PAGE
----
# Systems theory and PCT

[From Rick Marken (940223.1030)]

It seems that I did have a close encounter of the "systems theory"
kind once before. I just noticed a file in my e-mail folder
labelled "systems theory". It turns out that it is a reply to a
post from my sister- in- law who wrote to me in about May, 1983
as follows:

(Fritjof Capra) and he mentions that it has roots in cyberntics, as in both
von Neuman (like systems are i/o hierarchies) and Norbert Wiener (like
systems are self-organizing and self-maintaining). Where does control
theory fit in here?

it's worth, here is my reply to her. I would appreciate hearing
what Cliff Joslyn has to say about it (I am intersted in Klir's
_Facets_, by the way Cliff, but I'd appreciate a summary if possible).

···

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Hi sis-a-la;

I think of a "system" as a collection of components. The components
are typically functions that transform input variables into output var-
iables. The variables can be scalers or vectors; in the systems I care
about, the input variables are typically scalars or vectors and the
output variables are always scalars. So, in the simplest case, a
system component is a function -- y = f(x) which is a function that
transforms an input variable (x) into the output variable (y) (by the way,
in the discussion below all variables are assumed to vary over time).

What makes a system "interesting" is how the components are
hooked together; certain hook-ups result in system behavior
that is quite different than the behavior of the components. This is
what happens in a control system. The components of a control
system are "causal" functions -- the variations in the value of the
output variable (y) depend deterministically on variations in the
value of the input (x). But the behavior of a control system is NOT
causal; it is "purposeful". The output does NOT depend on the input;
rather, the input is "controlled"; it is kept at a value specified by
the system itself and maintained at this value in the face of
disturbances.

The purposeful behavior of a control system results from the fact that
the components of the system are hooked up in a negative feedback
relationship. A negative feedback control system is most easily
demonstarted (by me -- because I am a math dunce) using linear
(rather than arbitrary) functions. Two functional components define
a negative feedback control system:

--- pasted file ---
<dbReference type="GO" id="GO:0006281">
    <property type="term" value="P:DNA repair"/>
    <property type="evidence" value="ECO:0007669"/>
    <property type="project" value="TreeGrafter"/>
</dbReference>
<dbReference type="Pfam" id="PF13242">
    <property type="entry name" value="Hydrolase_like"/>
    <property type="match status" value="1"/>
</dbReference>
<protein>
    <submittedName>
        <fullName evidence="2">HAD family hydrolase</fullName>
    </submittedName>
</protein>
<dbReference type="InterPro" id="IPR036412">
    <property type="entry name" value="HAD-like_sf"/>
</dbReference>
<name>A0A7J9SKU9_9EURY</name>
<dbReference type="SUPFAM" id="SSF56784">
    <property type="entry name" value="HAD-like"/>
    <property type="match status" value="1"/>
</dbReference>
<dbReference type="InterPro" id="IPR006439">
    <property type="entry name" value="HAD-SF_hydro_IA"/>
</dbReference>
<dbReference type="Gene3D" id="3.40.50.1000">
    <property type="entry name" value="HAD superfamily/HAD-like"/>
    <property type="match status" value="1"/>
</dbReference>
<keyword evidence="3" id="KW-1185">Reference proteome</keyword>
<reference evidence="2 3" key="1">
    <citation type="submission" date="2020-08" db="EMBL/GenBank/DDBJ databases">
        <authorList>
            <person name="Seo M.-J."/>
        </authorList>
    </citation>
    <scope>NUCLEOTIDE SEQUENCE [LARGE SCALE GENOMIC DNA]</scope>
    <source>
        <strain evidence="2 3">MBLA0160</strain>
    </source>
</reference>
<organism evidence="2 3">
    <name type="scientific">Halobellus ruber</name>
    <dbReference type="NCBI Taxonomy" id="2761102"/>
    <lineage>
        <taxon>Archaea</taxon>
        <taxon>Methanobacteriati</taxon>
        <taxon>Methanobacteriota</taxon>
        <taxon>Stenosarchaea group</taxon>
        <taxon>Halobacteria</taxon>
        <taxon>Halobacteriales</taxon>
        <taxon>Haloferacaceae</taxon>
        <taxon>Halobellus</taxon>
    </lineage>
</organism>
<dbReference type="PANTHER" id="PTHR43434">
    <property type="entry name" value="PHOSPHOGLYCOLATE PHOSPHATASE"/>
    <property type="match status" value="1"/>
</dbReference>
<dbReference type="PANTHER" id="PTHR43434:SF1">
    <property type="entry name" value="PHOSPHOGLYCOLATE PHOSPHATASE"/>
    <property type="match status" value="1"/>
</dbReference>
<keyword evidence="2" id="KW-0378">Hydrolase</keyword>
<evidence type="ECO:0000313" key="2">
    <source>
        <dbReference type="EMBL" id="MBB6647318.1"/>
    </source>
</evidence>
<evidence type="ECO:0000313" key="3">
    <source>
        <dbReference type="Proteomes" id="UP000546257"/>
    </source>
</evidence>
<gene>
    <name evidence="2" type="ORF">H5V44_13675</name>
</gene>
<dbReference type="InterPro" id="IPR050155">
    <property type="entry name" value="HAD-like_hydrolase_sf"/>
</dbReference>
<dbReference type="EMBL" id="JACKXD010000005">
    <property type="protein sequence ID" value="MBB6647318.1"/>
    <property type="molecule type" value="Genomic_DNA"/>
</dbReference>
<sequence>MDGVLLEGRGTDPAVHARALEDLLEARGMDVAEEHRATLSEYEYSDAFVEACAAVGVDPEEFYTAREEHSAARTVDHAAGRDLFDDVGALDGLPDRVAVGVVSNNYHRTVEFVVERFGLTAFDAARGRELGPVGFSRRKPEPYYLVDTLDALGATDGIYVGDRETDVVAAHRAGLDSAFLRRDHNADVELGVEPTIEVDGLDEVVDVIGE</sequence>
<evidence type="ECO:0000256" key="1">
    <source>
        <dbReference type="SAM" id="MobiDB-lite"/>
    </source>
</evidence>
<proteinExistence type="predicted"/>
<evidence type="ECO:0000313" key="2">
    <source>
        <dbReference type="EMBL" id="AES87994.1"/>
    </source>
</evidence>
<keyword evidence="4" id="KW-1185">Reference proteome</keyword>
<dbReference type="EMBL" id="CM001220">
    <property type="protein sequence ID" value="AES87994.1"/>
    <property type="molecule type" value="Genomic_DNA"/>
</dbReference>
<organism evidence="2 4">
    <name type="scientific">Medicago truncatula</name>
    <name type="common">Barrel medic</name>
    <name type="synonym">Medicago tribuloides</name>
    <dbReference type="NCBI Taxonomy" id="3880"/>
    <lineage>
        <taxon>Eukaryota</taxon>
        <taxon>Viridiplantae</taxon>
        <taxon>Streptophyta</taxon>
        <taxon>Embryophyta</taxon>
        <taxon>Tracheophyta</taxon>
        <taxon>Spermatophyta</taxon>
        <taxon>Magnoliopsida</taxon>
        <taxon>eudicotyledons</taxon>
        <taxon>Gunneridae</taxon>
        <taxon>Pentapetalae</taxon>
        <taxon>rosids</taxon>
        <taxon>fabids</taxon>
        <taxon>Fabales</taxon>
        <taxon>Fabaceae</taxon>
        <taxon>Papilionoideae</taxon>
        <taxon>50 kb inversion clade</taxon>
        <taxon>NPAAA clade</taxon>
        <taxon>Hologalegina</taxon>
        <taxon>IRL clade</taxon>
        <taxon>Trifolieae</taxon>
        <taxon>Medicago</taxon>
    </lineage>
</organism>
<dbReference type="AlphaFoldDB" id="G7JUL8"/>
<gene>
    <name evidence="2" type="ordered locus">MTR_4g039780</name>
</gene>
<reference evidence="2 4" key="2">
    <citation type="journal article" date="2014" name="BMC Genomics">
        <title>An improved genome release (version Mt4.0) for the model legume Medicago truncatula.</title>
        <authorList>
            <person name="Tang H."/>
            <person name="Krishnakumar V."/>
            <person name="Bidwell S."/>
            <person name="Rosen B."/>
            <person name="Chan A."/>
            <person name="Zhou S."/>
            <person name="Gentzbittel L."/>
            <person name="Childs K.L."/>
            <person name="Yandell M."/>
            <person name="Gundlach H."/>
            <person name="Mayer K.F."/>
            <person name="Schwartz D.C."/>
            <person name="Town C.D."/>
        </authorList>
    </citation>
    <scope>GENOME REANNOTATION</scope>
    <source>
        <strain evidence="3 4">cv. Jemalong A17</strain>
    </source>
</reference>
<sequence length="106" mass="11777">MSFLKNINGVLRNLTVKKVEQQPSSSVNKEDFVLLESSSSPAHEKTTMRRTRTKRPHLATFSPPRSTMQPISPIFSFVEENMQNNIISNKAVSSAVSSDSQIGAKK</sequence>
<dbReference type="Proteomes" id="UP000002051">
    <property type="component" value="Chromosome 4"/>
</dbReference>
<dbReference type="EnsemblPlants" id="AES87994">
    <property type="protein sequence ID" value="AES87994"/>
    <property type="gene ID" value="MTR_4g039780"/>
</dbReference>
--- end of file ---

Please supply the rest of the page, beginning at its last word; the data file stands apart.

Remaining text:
(1) o = k1 (p*-p)
(2) p = k2 o + k3 d

This is a "system" of equations; but the equations could represent
real "physical" components in real physical systems (as they do in
real control systems -- like thermostats and people). The first
equation represents an "output device" like a variable intensity
heater. o is the output variable -- the actual time variations in heat
from the heater; p is an electrical variable called the "perceptual signal"
and p* is a reference signal (the signal that -- it turns out -- specifies
the desired value of p; it is the signal that results when you "set" the
thermostat). Equation 1 says that the output of the output device is
proportional (by a factor k1) to a signal that represents the difference
between the reference and perceptual signals. Equation 1 is just an
input/output function -- input (p*-p) is converted into output
(o). The conversion factor is k1.

The second equation also represents a physical device -- in this case
a "sensor device" like the thermocouple that converts heat energy into
an electrical signal. The input to this device is the heat near the sensor;
this heat depends on the output of the heater (o) AND external dist-
urbances (d), such as outdoor air temperature, people in the room, etc.
So the input to the sensor is net heat near the sensor which is the sum
of heater and disturbance generated heat. The coefficients (k2 and k3)
represent physical factors that determine the extent to which output
and disturbance variables contribute to heat near the sensor. The sensor
converts the heat input (k2o + k3d) into an electrical signal -- the
perceptual signal, p, which can be considered a continuous measure of
the heat near the sensor. So equation 2 is also an input/output function --
input (k2o + k3d) is converted into output (p).

Now we can solve equations 1 & 2 simultaneously to learn something
about the behavior of the system as a whole. First, let's solve for the
output variable, o. The result is:

o = k1/(1+k1k2) p* - k1k3/(1+k1k2) d

This can be simplified by letting k2 and k3 (the physical constants) be
large realtive to k1 and about the same size (this is generally true
in real systems) . Then we get

o = k1p* -d

So the first thing we learn about a control system is that the output (o)
of the system does NOT depend on the input (p) -- the output depends